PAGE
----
dr
media_center

| 18 April 2024

Statement on the Penal Code of The Dominican Republic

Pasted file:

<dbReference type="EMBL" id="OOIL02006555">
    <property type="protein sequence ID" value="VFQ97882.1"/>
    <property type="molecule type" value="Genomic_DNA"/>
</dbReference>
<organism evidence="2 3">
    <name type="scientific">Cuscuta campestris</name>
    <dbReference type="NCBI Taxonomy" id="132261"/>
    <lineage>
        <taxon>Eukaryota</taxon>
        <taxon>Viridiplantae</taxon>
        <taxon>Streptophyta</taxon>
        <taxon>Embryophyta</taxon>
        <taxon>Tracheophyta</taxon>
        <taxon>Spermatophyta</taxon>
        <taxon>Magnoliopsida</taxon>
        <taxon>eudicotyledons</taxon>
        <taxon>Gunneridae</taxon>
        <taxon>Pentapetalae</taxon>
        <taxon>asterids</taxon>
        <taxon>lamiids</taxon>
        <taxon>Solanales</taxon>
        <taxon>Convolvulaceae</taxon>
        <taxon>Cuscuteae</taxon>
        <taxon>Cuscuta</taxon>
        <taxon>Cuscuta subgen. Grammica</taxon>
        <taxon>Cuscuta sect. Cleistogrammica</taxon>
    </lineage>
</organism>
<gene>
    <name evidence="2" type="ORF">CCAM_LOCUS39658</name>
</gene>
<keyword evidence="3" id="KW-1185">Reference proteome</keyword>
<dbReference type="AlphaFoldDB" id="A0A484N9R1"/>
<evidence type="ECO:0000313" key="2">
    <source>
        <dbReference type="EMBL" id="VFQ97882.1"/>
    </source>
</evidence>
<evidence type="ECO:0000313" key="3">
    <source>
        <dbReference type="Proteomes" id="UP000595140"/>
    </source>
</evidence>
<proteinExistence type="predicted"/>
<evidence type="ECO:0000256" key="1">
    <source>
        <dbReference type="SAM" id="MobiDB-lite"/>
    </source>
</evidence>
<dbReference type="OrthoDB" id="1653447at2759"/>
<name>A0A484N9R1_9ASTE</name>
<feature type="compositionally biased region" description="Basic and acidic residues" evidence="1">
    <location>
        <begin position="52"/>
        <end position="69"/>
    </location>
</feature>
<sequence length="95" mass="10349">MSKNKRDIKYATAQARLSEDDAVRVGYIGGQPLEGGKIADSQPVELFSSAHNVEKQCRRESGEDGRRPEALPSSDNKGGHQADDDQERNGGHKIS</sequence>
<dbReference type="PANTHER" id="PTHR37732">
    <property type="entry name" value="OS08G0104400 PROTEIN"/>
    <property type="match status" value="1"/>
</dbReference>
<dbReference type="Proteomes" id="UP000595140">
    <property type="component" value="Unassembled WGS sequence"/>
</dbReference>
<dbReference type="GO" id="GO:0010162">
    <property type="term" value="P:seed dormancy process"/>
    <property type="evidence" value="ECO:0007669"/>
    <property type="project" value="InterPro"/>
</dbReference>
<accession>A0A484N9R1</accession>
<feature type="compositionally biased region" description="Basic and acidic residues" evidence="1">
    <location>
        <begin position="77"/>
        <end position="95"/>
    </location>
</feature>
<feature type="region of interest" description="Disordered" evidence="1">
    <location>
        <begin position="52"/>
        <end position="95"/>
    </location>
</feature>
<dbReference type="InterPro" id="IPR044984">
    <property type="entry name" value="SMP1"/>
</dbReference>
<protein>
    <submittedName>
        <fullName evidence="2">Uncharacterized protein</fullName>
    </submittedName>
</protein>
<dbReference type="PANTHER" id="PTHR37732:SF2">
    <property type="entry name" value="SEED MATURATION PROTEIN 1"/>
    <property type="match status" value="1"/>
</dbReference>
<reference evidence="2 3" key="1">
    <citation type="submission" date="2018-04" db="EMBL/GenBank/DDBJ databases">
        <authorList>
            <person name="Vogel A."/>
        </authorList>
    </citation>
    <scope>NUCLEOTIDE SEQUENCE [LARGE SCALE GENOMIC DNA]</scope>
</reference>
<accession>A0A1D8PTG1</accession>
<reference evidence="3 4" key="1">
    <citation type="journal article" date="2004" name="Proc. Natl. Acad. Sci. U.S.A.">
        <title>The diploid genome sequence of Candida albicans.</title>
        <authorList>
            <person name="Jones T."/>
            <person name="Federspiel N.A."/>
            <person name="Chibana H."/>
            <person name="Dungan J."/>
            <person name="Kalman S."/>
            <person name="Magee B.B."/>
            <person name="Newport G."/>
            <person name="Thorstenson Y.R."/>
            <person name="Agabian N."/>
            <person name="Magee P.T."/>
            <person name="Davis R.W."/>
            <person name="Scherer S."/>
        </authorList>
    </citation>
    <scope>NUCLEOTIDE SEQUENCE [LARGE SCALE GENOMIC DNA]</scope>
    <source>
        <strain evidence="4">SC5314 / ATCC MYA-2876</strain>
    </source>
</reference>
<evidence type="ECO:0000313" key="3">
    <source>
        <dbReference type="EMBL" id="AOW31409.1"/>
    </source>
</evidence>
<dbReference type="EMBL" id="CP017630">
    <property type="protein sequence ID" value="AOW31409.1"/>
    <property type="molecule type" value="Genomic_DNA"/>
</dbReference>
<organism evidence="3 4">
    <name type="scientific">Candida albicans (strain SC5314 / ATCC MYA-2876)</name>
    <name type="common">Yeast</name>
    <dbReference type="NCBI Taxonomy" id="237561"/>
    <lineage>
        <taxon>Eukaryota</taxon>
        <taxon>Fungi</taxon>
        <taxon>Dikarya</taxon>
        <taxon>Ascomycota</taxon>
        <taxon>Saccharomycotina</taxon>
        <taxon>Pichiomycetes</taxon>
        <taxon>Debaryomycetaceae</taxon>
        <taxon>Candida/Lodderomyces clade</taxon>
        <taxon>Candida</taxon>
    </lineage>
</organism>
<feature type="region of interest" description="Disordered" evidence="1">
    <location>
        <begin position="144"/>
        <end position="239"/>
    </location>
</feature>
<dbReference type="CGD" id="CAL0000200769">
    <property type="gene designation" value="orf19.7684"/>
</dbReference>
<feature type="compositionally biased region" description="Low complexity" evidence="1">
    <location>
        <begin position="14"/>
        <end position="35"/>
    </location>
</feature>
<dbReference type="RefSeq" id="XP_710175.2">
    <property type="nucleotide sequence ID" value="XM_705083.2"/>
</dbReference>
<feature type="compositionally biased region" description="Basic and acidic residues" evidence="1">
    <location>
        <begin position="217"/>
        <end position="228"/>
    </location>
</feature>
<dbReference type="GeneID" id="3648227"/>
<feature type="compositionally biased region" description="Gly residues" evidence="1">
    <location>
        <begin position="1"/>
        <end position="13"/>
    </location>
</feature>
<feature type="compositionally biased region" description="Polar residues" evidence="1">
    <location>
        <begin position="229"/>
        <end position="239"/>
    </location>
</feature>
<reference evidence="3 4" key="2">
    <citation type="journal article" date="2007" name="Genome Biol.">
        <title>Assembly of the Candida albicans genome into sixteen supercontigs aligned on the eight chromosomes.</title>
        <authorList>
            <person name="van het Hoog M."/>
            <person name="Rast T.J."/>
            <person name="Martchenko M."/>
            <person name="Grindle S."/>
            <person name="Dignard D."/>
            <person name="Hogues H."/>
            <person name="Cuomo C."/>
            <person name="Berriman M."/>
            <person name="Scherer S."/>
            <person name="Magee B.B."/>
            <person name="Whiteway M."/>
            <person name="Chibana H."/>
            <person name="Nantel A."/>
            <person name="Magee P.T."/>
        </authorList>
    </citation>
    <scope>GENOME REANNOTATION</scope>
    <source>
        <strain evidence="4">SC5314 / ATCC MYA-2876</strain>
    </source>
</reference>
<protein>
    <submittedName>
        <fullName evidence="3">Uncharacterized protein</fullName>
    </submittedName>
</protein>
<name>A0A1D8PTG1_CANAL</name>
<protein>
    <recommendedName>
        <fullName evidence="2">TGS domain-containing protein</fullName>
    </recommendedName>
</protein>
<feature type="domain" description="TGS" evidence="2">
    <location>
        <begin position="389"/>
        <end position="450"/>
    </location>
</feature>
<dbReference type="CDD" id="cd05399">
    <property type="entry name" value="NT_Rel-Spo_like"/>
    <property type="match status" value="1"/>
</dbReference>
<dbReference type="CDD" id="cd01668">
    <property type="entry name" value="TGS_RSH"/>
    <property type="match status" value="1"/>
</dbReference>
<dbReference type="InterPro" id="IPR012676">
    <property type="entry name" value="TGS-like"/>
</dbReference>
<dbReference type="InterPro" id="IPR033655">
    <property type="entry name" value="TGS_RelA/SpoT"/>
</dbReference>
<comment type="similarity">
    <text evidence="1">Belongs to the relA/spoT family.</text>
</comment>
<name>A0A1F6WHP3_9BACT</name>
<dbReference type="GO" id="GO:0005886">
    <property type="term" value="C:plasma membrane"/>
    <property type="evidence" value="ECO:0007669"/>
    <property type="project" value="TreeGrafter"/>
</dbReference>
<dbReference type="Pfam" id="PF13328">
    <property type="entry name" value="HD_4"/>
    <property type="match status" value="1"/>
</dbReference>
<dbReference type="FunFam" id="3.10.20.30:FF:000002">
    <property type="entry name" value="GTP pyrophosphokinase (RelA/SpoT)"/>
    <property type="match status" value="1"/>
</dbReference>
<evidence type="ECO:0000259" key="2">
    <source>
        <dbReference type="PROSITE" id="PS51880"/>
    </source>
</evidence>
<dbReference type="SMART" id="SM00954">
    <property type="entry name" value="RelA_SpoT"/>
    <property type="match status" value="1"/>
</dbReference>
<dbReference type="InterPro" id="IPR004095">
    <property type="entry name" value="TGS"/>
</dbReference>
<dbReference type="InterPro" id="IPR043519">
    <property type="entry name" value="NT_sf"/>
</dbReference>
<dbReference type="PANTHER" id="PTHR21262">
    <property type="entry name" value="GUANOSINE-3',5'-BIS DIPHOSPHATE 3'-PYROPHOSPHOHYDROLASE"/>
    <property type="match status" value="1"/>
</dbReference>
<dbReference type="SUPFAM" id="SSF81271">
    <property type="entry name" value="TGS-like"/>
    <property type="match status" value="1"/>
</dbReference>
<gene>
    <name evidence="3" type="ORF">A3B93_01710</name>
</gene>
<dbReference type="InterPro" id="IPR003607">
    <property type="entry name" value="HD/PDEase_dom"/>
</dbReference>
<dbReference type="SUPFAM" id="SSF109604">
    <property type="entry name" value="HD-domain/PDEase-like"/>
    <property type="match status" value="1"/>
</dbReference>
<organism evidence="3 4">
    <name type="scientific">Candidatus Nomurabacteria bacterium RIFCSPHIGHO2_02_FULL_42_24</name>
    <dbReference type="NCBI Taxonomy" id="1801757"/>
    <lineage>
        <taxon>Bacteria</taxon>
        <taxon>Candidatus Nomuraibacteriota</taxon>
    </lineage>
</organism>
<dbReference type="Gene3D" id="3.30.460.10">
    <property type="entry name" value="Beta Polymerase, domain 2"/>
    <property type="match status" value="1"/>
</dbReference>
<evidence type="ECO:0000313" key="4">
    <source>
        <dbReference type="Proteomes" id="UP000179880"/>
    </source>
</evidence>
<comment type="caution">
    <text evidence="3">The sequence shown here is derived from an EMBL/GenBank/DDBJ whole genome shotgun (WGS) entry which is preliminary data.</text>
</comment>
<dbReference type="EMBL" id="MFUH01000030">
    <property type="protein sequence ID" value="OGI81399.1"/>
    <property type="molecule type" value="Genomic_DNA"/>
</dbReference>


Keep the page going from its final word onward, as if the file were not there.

15 February 2023  For immediate release: Statement on the Penal Code of The Dominican Republic  International Planned Parenthood Federation - Americas and The Caribbean Regional Office (IPPF ACRO)  Two decades' worth of attempts by national feminist movements to reform the Dominican Republic's brutal Criminal Code has failed. The Caribbean country is one of the five countries in the world where ending a pregnancy is strictly prohibited under any circumstances. Abortion is now the third leading cause of maternal death in the country. The current Criminal Code dates back to 1884 and despite the Chamber of Deputies approving a revision to the Criminal Code in 2014 to allow abortion in the following three circumstances: where the pregnancy poses a risk to the life of a pregnant person, where the fetus could not survive outside the womb, and where the pregnancy is the result of rape or incest. The revision was struck down by the Constitutional Court in 2015. Despite President Luis Abinader vocal support of decriminalising support in certain circumstances, the decision today fails all pregnant people and will undoubtedly force more to turn to unsafe abortion methods that could be fatal.   Eugenia Lopez Uribe – IPPF Americas and Caribbean Regional Director said: “ For twenty years the strong feminist movements in the Dominican Republic have fought to reform the barbaric Criminal Code that denies pregnant people access to safe and legal abortion. The Criminal Code is 140 years old, it did not serve the population then and it does not serve them now. IPPF will continue to stand side by side with the movement in the Dominican Republic to fight for reform, freedom and justice. All people must have the freedom to decide what happens to their body and that includes being able to end a pregnancy safely. Noone should have to die because of this Criminal Code that has caused so much harm and death.”  IPPF - Americas and the Caribbean Regional Office stands in firm solidarity with the people of Dominican Republic and the feminist movements as we continue to fight for bodily autonomy, freedom, and reproductive justice. We acknowledge the enormous contribution of the Dominican leadership to the social justice movements in the region including the struggle for racial justice.